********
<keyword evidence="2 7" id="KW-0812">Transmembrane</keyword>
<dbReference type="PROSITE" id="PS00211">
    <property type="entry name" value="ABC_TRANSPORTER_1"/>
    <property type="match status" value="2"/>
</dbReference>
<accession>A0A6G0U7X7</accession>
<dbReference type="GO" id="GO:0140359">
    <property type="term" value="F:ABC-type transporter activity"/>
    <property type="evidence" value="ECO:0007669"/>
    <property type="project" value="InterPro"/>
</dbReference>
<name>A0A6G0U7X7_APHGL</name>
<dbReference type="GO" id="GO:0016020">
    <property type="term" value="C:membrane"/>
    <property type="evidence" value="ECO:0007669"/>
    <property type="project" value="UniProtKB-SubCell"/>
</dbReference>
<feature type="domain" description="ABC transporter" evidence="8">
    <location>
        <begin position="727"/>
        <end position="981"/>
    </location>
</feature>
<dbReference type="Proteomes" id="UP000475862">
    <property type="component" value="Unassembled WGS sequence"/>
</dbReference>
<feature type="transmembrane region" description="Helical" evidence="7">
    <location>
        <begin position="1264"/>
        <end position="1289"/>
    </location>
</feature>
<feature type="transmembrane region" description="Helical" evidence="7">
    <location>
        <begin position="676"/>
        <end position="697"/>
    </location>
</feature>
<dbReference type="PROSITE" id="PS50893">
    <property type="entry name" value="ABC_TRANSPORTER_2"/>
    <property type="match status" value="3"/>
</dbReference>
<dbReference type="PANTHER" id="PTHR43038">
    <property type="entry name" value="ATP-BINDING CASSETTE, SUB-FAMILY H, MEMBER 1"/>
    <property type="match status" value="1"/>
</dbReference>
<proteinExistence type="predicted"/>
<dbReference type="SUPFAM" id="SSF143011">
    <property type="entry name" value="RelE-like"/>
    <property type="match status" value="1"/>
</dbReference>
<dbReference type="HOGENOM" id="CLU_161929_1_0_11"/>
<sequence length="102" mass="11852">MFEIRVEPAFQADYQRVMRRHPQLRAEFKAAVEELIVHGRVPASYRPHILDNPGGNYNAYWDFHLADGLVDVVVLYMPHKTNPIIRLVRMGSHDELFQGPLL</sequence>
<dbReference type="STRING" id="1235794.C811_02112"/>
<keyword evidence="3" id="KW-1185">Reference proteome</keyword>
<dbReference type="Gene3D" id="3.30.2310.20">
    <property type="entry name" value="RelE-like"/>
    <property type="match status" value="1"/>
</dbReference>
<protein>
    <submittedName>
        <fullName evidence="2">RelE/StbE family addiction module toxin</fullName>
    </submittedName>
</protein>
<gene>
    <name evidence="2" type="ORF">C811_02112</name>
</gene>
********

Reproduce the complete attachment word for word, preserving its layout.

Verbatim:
<keyword evidence="2 7" id="KW-0812">Transmembrane</keyword>
<dbReference type="PROSITE" id="PS00211">
    <property type="entry name" value="ABC_TRANSPORTER_1"/>
    <property type="match status" value="2"/>
</dbReference>
<accession>A0A6G0U7X7</accession>
<dbReference type="GO" id="GO:0140359">
    <property type="term" value="F:ABC-type transporter activity"/>
    <property type="evidence" value="ECO:0007669"/>
    <property type="project" value="InterPro"/>
</dbReference>
<name>A0A6G0U7X7_APHGL</name>
<dbReference type="GO" id="GO:0016020">
    <property type="term" value="C:membrane"/>
    <property type="evidence" value="ECO:0007669"/>
    <property type="project" value="UniProtKB-SubCell"/>
</dbReference>
<feature type="domain" description="ABC transporter" evidence="8">
    <location>
        <begin position="727"/>
        <end position="981"/>
    </location>
</feature>
<dbReference type="Proteomes" id="UP000475862">
    <property type="component" value="Unassembled WGS sequence"/>
</dbReference>
<feature type="transmembrane region" description="Helical" evidence="7">
    <location>
        <begin position="1264"/>
        <end position="1289"/>
    </location>
</feature>
<feature type="transmembrane region" description="Helical" evidence="7">
    <location>
        <begin position="676"/>
        <end position="697"/>
    </location>
</feature>
<dbReference type="PROSITE" id="PS50893">
    <property type="entry name" value="ABC_TRANSPORTER_2"/>
    <property type="match status" value="3"/>
</dbReference>
<dbReference type="PANTHER" id="PTHR43038">
    <property type="entry name" value="ATP-BINDING CASSETTE, SUB-FAMILY H, MEMBER 1"/>
    <property type="match status" value="1"/>
</dbReference>
<proteinExistence type="predicted"/>
<dbReference type="SUPFAM" id="SSF143011">
    <property type="entry name" value="RelE-like"/>
    <property type="match status" value="1"/>
</dbReference>
<dbReference type="HOGENOM" id="CLU_161929_1_0_11"/>
<sequence length="102" mass="11852">MFEIRVEPAFQADYQRVMRRHPQLRAEFKAAVEELIVHGRVPASYRPHILDNPGGNYNAYWDFHLADGLVDVVVLYMPHKTNPIIRLVRMGSHDELFQGPLL</sequence>
<dbReference type="STRING" id="1235794.C811_02112"/>
<keyword evidence="3" id="KW-1185">Reference proteome</keyword>
<dbReference type="Gene3D" id="3.30.2310.20">
    <property type="entry name" value="RelE-like"/>
    <property type="match status" value="1"/>
</dbReference>
<protein>
    <submittedName>
        <fullName evidence="2">RelE/StbE family addiction module toxin</fullName>
    </submittedName>
</protein>
<gene>
    <name evidence="2" type="ORF">C811_02112</name>
</gene>